Try not to assume that all Korean people conform to the roles in TV dramas. All moms aren’t scary tyrannical helicopter moms. All guys aren’t rich. All rich guys aren’t a**holes. Sometimes the sweet guy does get the girl. And so on and so forth.

Koreans are regular people with normal lives, so respect and appreciate them for who they are, not who television makes them out to be.

Also, don’t trust copying what people in dramas and music say and do. That can go really badly. So, make sure you’re studying correct and polite Korean, rather than going off what people say in that song or drama. That’s why I made today’s song CL’s “Baddest Female”, because that song (or actually most kpop songs) is very arrogant, and you could get some weird looks or lose friends by being (even unintentionally) arrogant.
One thing that my boyfriend (who is Korean, for those who don’t know) really hates is when people call “야![Ya!]” to get someone’s attention. While it’s used every two seconds in dramas, it’s quite rude and can piss people off, so try to refrain from using it, unless you are very close to that person and are 100% sure they don’t mind.

Remember your 씨s, 님s, 아s and 야s

This point might not be vital for a foreigner to use, but it could earn you Brownie Points with people you meet (especially if you’re meeting your other half’s parents).

씨 [ssi]

This is a formal but familiar suffix that you put after a person’s FIRST name to show respect. You use this with someone that you are not particularly close to. You may say it to a stranger or a friend of a friend, but it sounds weird if you say it to a friend. It is the Korean equivalent of saying Mr. David or Mrs. Helen.
So, for example, to address me, you may say “안녕하새요 애이미씨!”
The first word is ‘annyeonghasaeyo’ meaning ‘hello’.
The second word ‘애이미’ is my name, and you can see ‘씨’ [ssi] on the end. It’s fairly polite while still being casual.

님 [nim]

Nim is a much more formal honorific suffix that you attach to the occupation of a person, not their first OR last name[!!].
You can also put this on the end of the words for Father or Mother to add extra formality. So you have 아빠님 for Father and 엄마님 for addressing a Mother.
For example, you would be expected to address a teacher by ‘선생님’ [seon-saeng-nim]. So, in a formal setting:
[Occupation]+님= Good!
[Name]+님= Bad! Avoid.
“야! 아저씨/아줌마!”= VERY BAD! Like ‘hankering for a scalding’ bad!

아 [ah] and 야[ya]

아 and 야 are very casual ways to address someone very close to you. I’m explaining these two at the same time because they have the same meaning, but are just applied differently.
아 is used as the suffix when the last syllable block of a person’s first name has three characters.
For example, the name 예빈 [Yebin] has three characters (ㅎ, ㅣ and ㄴ) in the last syllable, so someone close could refer to them as ‘예빈아’[Yebina]
But 야 is used when the final syllable only has 2 character! So, the name ‘승리’ could be called ‘승리야’ by someone very close.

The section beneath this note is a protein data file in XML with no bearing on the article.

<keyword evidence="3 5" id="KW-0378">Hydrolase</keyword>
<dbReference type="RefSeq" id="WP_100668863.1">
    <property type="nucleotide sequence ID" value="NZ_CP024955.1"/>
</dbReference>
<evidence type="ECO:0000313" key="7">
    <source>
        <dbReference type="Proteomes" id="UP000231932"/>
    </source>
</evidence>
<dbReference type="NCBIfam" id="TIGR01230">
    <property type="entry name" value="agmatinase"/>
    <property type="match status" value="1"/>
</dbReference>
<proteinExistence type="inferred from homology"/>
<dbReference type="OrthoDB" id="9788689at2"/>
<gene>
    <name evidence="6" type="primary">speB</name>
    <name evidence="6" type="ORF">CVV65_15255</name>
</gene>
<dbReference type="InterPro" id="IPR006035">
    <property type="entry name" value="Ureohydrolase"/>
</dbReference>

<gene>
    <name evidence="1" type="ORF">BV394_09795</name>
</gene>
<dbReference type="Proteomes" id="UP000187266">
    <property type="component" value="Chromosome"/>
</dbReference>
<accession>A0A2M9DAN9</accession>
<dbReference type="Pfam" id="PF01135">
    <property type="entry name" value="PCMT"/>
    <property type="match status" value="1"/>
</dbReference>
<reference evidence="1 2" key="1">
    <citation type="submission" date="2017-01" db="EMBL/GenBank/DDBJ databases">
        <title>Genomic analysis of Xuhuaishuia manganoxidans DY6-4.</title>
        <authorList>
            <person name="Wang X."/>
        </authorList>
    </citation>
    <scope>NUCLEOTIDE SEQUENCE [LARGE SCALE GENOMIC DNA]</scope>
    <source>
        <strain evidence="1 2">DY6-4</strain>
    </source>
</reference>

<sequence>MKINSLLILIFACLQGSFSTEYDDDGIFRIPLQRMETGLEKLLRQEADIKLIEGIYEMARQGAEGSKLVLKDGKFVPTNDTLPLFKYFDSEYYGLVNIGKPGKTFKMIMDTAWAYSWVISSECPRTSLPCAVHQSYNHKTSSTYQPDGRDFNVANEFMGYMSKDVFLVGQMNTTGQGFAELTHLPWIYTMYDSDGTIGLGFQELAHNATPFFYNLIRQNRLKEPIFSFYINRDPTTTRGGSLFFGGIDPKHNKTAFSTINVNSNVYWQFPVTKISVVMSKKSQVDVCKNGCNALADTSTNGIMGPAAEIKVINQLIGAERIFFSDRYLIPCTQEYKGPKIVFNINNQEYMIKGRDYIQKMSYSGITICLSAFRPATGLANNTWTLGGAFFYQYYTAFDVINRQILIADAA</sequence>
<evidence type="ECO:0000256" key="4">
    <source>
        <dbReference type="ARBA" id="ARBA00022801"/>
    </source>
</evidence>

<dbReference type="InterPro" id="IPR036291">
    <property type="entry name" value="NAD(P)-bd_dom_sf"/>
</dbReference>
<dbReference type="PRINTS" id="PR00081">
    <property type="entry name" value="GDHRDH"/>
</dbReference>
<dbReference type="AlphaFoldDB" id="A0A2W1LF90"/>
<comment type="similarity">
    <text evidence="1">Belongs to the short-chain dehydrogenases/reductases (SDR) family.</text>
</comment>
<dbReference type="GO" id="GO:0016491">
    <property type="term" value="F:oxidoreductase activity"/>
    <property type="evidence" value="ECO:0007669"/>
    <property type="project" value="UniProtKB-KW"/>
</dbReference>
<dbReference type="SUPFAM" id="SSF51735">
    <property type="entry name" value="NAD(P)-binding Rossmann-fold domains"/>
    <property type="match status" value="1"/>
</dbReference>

In situations where you aren’t sure about which suffix to use, go for the more formal option and, if you get an opportunity, gently ask the other person “제가 어떻게 불러야 될까요?” [jae-ga eo-tteoh-kae beol-leo-ya doe-kka-yo], which means “How can I address you?”.

Kdramas can help you learn

Exposing yourself to the Korean language will do wonders for your learning. Even if you use subtitles, hearing it spoken will help your listening, comprehension, pronunciation and vocabulary. And, it also means that you will soon be able to understand meanings in the character’s words that perhaps the subtitles cannot express!
Put a drama or a Korean podcast (such as the BRILLIANT Talk To Me In Korean or Korean Class 101 podcasts) on as you go to sleep at night and your subconscious will keep listening as you drift off, causing you to subliminally learn. Trust me, this works! I also do this to help me learn lines for plays and films, so it’s a pro tip!
And my final (and slightly conflicting) point:

Don’t JUST study Kdramas

Like I said, Kdramas can do wonders for your learning, but only as a supplement to your other study material. You’ll still need to get your textbooks out and knuckle down every so often – there’s only so much Lee Min Ho can help you!

If you only use the language learned from Kdramas, you will find yourself at risk of being labelled a ‘Koreaboo’ and Koreans may feel a little insulted (rightfully) if you take their language and culture for granted and limit it to only what you see on TV. Respect the culture, not just the TV shows, and you’ll be fine! 🙂

Have fun!

Korean, as I keep saying, is SO MUCH FUN, is a true delight to listen to and it sounds great to speak it. So don’t let it just become something you have to study or something you’re slogging though learning. Have fun with it and make it an adventure. You’re much more likely to learn it well if you approach it with passion, enthusiasm and a willingness to go through the steps, be willing to try, willing to make silly mistakes and ready to try. Keep learning and keep at it!

Also, Koreans are generally very helpful people and if they see you earnestly trying to learn their language, they will be compassionate and helpful. Show them how invested you are in learning their language and they will feel both respected and more encouraged to help your learning.

You’ll do great! Just remember to keep working at it and don’t be afraid to practice, practice, practice! 🙂